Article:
Meet

Brooke Holm

Where are you from and where do you reside?
I was born in California, moved to Australia when I was 9, and then after 20 years I moved to New York, in 2016. I’m currently calling Brooklyn my home base but travel back home to Australia whenever I can.
Where have you lived in Australia?
When we first moved to Australia in 1996 we lived in Brisbane, where my mum’s side of the family is based. I grew up there, doing all my schooling and university/college, and was there for around 14 years total. I moved to Melbourne after that, and lived there until 2016 when I moved to New York.
What are some themes you find recurring in your pieces, intentional or not?
My work is an evolving study of the relationship between humans and nature, and how we affect each other. My study of landscapes in photography directly relates to the personal connection I have with nature. It is because of this strong captivation that I have a desire to investigate the relationship between humans and the environment. I’m interested in how we alter and change each other, whether the outcomes are good or bad, and to what extent humans have control over the earth and visa versa.

There is a tension and a bond between the two of us. A power struggle and harmony. In some places, humans have altered the environment so drastically that it serves a new purpose and the cosmetic changes render it unrecognizable. For example, in my Salt & Sky series, the creation of salt mines has not only changed the appearance of the earth, but has altered the environment in our favor to harvest salt. The perfectly straight lines and linear compositions depict a man-made surface that has been controlled entirely by humans.

Slant
I’m interested in how we alter and change each other, whether the outcomes are good or bad, and to what extent humans have control over the earth and visa versa. — Brooke Holm

In my new series Mineral Matter, it is the opposite. Seeing the side-by-side of the river delta phenomena next to small, insignificant human footprints gives a new perspective on how far we can go in altering the Earth to our benefit. In this case we are merely onlookers, forced to stop in our tracks and marvel from a safe distance. And in doing so, we can better appreciate the magnificence of the natural world around us.

How do you think the Australian landscape has influenced your work?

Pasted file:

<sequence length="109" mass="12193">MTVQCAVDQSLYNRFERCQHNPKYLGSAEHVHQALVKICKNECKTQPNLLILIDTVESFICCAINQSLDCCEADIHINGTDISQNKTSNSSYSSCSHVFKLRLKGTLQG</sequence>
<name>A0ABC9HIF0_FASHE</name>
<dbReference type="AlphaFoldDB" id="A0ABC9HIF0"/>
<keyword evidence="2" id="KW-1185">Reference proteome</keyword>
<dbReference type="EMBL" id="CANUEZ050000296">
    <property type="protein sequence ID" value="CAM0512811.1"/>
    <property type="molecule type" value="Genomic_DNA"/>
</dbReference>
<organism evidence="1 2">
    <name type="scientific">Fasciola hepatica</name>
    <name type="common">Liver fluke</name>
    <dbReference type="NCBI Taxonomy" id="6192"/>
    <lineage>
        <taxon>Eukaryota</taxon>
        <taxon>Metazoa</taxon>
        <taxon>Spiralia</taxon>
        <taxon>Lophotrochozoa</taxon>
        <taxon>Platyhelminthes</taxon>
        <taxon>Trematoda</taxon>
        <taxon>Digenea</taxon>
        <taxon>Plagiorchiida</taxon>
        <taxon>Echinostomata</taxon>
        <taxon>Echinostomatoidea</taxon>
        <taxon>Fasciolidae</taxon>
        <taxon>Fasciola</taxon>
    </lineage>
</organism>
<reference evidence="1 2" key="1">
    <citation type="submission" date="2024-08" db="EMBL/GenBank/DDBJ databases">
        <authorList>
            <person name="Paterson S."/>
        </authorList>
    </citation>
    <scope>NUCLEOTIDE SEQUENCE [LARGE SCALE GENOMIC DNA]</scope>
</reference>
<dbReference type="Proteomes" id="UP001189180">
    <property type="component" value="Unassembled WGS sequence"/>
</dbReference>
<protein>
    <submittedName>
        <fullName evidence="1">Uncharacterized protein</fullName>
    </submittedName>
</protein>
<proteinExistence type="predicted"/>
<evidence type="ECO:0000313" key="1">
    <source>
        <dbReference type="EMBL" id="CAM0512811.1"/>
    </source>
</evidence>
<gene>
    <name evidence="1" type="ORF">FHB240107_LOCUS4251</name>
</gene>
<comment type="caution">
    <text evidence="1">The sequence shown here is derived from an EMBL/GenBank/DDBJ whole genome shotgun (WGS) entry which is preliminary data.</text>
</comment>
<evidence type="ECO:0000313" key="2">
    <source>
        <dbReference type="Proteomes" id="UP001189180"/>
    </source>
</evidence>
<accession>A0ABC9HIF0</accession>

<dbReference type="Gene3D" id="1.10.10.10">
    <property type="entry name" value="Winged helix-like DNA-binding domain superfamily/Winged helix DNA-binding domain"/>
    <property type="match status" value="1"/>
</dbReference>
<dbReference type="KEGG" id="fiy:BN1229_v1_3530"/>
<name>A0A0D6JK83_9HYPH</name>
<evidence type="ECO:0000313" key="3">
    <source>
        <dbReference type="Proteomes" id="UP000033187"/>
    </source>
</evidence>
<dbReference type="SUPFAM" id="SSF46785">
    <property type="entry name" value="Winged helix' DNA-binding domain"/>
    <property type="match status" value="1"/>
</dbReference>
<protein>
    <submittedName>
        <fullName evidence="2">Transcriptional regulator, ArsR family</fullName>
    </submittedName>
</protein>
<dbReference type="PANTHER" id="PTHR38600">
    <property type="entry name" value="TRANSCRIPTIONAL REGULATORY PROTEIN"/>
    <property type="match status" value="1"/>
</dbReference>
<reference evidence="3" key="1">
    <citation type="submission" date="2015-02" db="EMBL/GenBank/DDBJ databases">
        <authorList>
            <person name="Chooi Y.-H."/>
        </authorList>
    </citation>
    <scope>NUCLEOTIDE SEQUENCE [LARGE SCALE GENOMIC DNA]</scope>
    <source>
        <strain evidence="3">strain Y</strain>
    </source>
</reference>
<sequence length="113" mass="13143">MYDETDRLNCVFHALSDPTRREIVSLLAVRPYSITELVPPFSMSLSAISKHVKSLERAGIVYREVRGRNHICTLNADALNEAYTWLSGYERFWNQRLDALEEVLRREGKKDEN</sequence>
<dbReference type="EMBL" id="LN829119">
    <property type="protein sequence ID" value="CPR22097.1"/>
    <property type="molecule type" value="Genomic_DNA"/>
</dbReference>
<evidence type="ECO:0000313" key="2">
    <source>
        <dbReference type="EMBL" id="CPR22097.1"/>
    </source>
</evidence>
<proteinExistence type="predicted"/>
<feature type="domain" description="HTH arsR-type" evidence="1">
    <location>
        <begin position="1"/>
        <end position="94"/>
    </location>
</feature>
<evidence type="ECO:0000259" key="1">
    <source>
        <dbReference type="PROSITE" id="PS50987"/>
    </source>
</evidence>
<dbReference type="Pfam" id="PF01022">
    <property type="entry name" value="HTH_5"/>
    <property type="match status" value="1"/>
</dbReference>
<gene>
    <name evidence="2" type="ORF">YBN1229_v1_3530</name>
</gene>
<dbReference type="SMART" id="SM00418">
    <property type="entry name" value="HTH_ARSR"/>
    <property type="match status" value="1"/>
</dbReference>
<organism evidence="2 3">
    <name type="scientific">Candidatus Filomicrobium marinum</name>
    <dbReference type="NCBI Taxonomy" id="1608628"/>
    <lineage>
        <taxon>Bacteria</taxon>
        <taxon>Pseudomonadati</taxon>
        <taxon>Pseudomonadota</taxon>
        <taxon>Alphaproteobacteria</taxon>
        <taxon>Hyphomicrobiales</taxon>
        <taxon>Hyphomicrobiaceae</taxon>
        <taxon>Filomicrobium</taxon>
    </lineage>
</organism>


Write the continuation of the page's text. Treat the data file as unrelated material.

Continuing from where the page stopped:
Interestingly enough, the Australian landscape was less influential to me at first, at least on a conscious level. I was more inspired by winter, mountains, alpine landscapes, and pine forests. I was really drawn to the diverse landscapes of the west side of the U.S. It was maybe a nostalgic thing because I really missed America when we moved to Australia. I had a lot of inspiration from New Zealand too, as it was easy enough to visit from Melbourne and some of the landscapes there reminded me of somewhere like Yosemite. It wasn’t until maybe a handful of years before I moved to the U.S. that the Australian landscape really started to capture my attention. I realized I hadn’t really given it a chance, and I was potentially suffering from a ‘grass-is-greener’ complex. I’ve seen some incredible places in Australia, and it is such a unique, beautiful and diverse country. It’s not all outback, as I may have once been led to believe.
Shooting landscapes from above is a unique approach - when was the first time you did this?
I’ve always loved heights. Ever since I was little I was a climber and a gymnast. I always wanted to be in the tallest tree, and I would climb anything I could. Maybe this love of heights is why I decided to get in a helicopter for the first time, which was on a trip to New Zealand around 2011. Prior to this I had only seen landscapes from above through the small foggy windows in airplanes, which is not the same thing. After I had that experience, it opened up a whole new world of possibility and ideas for me. I want to see things from different perspectives, and not just in photography but life in general. There’s something about this concept that opens your mind, and is freeing. I feel that a lot of people can relate to this. The aerial viewpoint is so incredible because it’s just not something you see in an everyday situation. It makes you think more and try new things.
Slant
Seeing the side-by-side of the river delta phenomena next to small, insignificant human footprints gives a new perspective on how far we can go in altering the Earth to our benefit. — Brooke Holm
How important is spontaneity in your art?
It’s very important, in the same way as chance plays its part. My work revolves around the human and nature relationship. The beauty of this is that humans cannot control nature, and if I thought I could, I would be missing the point of my own art. Humans and nature are one and the same, and we work together, not apart.
How has your work developed in the past few years, and how do you see it evolving in the future?
My work evolves all the time, each new project brings something new. I am constantly going through change and using my experiences and passion for nature to better myself and my work. I’m always researching, and learning things that influence my work which helps me to convey stronger messages and reasons for why I do what I do. My work is strongly connected to our environment and as climate change becomes more urgent to address, my work concentrates more on this. I’m focused on sharing our world with an audience who can be inspired to learn more and take their own action. I’m nervous, to say the least, for the future of our planet and the people who live here, so I know these themes and ideas will only evolve much further in the coming years.